The renovation project, consisting of two architects Verona Architect John Work Arteco and has maintained the existing structures, subject to the constraint of the Superintendency of Environmental and Architectural Heritage, and added new structures to withstand the vertical coverage of the entire plant, and a third ring of tiers, structurally continuous and cooperative coverage, with the corresponding part of the previous cover part 44 host closed boxes. Approximately one third of the lining of the roof is translucent plastic, so as to avoid as much as possible that the shadow cast by itself can damage the turf due to less sunlight. The total capacity is 27,168 seats, all covered and seated, lower than the original (originally the facility could accommodate 65,000 people standing) to meet modern safety standards.

For ceremonies, expansion was made to 35,000 seats by temporary structures, plus construction of massive construction scenes for technical preparation of the Olympic flame.

Many interior changes were made: the new main building on the ground floor of a commercial area of 1,163 square meters; in the north-west, also restored and relocated were the center of sports medicine, all services and offices. Outside was built a new Olympic Park and a new Olympic Sports Hall, designed by Arata Isozaki of Japan.

The renovation of the stadium cost 30 million euros. The new Olympic Stadium was officially presented 29 November 2005, in a ceremony attended by representatives of local, government, the International Olympic Committee and TOROC.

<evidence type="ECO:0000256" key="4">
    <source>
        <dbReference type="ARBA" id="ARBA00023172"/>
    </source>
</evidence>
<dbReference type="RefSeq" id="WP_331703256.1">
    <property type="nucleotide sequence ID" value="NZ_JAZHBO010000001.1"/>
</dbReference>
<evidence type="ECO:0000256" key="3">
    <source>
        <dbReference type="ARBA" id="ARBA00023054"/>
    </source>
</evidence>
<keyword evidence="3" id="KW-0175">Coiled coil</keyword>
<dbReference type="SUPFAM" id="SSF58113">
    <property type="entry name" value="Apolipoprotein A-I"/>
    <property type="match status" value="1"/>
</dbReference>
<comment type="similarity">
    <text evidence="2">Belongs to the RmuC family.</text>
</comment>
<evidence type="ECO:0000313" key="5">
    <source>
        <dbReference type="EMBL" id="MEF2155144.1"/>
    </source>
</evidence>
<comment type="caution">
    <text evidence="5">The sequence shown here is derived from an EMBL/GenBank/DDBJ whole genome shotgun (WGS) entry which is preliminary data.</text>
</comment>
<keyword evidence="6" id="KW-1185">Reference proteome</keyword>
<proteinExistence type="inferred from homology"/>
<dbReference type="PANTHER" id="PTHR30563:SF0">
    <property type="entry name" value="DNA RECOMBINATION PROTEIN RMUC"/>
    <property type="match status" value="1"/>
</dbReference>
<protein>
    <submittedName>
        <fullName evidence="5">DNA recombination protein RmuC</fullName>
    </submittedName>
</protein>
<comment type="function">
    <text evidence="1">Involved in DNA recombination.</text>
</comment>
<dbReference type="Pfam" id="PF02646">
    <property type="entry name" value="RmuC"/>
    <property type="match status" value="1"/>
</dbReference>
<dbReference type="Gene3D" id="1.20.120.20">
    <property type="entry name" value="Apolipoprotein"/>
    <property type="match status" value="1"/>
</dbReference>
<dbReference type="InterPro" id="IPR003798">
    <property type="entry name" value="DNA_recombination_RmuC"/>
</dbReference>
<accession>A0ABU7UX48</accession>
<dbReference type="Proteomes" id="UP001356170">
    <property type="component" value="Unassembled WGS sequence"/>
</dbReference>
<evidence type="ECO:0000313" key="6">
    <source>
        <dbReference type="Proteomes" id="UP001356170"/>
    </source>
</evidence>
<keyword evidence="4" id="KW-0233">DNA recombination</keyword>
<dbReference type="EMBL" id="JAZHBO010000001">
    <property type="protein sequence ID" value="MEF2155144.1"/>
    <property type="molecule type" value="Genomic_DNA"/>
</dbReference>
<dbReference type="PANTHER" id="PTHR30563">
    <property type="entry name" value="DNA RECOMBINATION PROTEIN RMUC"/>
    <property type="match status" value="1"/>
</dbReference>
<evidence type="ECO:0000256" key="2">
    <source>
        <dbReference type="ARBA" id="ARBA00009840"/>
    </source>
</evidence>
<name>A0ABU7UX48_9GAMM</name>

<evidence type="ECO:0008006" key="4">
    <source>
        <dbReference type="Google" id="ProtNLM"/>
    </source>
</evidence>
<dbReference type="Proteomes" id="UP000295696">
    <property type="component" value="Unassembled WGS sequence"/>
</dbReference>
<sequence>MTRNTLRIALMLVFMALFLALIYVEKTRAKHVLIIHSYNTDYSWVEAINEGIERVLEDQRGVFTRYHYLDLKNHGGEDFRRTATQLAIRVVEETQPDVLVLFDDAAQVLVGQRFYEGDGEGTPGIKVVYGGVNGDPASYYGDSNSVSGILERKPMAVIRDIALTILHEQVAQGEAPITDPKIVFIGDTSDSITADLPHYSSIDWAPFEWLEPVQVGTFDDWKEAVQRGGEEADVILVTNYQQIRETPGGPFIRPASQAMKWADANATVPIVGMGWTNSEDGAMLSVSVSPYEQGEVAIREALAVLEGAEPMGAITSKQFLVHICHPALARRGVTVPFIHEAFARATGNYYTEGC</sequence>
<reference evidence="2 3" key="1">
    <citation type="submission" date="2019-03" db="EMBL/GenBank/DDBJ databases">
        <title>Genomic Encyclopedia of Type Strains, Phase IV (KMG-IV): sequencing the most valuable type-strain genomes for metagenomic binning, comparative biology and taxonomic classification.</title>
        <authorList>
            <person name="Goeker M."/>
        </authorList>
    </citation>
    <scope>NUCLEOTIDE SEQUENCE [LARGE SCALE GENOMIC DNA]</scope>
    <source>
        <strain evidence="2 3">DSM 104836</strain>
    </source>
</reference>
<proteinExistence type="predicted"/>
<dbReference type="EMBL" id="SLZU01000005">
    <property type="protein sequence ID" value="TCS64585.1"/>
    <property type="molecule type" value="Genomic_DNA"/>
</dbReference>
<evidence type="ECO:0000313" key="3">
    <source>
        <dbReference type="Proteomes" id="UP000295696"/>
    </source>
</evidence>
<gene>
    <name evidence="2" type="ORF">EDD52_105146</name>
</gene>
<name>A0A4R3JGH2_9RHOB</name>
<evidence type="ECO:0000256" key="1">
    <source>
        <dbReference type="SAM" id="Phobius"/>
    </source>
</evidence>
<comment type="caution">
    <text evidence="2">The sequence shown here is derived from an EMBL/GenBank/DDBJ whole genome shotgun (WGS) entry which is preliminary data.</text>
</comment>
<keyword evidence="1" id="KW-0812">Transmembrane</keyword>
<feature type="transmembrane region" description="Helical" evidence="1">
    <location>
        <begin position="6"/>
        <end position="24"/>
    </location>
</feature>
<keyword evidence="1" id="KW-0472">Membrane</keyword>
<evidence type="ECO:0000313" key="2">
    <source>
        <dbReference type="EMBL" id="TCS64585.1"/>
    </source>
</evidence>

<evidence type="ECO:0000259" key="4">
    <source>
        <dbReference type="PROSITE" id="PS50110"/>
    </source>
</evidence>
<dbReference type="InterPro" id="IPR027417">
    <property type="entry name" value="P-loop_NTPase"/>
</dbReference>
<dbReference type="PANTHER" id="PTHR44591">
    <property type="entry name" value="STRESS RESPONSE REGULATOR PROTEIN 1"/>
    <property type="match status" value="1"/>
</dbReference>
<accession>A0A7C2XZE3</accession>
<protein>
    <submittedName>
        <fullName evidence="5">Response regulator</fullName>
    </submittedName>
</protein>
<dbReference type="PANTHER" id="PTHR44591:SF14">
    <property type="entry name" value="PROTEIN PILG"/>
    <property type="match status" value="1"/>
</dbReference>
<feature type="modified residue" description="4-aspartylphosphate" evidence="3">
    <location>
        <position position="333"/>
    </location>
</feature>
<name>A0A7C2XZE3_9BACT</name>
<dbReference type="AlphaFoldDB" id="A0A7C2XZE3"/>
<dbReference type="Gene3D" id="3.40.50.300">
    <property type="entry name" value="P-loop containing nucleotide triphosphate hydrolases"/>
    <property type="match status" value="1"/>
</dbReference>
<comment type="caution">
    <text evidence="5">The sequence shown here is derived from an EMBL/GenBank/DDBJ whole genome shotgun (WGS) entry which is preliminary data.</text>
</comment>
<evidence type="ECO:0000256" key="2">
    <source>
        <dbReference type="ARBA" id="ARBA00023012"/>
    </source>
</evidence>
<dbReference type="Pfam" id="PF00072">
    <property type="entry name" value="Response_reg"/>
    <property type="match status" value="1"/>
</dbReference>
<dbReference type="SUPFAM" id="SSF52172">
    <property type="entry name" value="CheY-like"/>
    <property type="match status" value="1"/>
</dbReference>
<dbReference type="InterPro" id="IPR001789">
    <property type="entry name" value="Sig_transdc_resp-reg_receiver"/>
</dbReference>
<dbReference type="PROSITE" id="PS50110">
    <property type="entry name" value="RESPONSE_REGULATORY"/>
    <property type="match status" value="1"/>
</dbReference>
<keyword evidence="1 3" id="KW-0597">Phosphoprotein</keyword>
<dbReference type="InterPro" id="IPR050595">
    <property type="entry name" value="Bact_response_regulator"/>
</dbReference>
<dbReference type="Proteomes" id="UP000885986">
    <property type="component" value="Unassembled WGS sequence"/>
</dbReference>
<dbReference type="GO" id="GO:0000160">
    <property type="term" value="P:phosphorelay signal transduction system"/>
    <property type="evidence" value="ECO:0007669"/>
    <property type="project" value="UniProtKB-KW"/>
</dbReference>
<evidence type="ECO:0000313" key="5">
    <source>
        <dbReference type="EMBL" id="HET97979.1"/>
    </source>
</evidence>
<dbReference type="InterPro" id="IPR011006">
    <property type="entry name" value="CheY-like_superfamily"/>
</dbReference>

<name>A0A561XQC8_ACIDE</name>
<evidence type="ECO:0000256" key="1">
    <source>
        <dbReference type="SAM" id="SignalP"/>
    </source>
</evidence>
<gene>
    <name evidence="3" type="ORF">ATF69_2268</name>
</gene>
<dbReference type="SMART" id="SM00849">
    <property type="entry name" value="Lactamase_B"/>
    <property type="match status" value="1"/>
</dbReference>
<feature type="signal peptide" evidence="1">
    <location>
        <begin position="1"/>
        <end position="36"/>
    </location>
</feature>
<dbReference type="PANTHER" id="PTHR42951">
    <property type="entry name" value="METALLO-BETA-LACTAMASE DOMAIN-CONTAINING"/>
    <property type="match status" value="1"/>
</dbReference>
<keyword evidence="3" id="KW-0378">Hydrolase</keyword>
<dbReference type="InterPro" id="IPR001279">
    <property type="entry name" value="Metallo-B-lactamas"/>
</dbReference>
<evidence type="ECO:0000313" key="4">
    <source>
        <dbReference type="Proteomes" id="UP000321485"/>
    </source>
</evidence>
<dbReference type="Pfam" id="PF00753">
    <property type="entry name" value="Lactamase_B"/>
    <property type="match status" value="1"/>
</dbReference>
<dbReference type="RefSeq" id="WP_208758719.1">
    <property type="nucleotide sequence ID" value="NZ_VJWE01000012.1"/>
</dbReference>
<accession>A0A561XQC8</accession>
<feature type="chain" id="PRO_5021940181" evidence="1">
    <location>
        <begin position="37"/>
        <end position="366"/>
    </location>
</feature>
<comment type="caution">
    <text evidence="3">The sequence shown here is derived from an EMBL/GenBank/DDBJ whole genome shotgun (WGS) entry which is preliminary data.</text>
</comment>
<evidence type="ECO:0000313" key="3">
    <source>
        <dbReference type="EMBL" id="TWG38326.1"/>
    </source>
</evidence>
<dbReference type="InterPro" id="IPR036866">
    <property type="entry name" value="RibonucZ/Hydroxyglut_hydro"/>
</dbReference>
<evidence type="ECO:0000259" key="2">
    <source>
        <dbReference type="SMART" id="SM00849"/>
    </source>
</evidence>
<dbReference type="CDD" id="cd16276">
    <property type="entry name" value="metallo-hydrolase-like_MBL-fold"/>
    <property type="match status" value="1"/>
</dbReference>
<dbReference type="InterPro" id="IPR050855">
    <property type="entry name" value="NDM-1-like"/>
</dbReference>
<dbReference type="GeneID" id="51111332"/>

As the main stadium of the 2006 Winter Olympics[edit]

In 2006, the stadium returned to hosting football matches of the two city teams, Torino and Juventus. In 2011, Juventus moved to its new stadium called Juventus Stadium on the site of Stadio Delle Alpi. At the end of the ground-share, Torino can decide to purchase the facility and could rename it "Stadium Grande Torino", said Mario Pescante on the occasion of the inauguration of the renovated stadium.

Despite having physically eliminated the athletics track (in its place is a carpet of synthetic grass), the distance between the stands and the pitch has not changed. This caused disappointment among fans, who would have preferred to have the stands closer to the field, as in England. However, during the restructuring a new parterre was built, bringing the crowd closer to the front rows. 80 seats are reserved for disabled spectators in wheelchairs, including 64 located in two tribunes raised in the parterre of the first ring of separate stations, 12 in the grandstand and 4 in the boxes.

The Olympic Stadium was the first stadium in Italy to fully comply with the dictates of the "Pisanu Law" on stadium security. More than 80 surveillance cameras allow the police to locate and identify perpetrators of violence. The glass enclosure that separates the field from the spectators area, is mobile. It is 2.2 meters high, but during games that do not raise risk of public policy may be lowered to 1.1 meters. Furthermore, the use of technology was high: heating coils were placed below the field for use during cold temperatures and, in case of rain, an automatic system can cover the ground.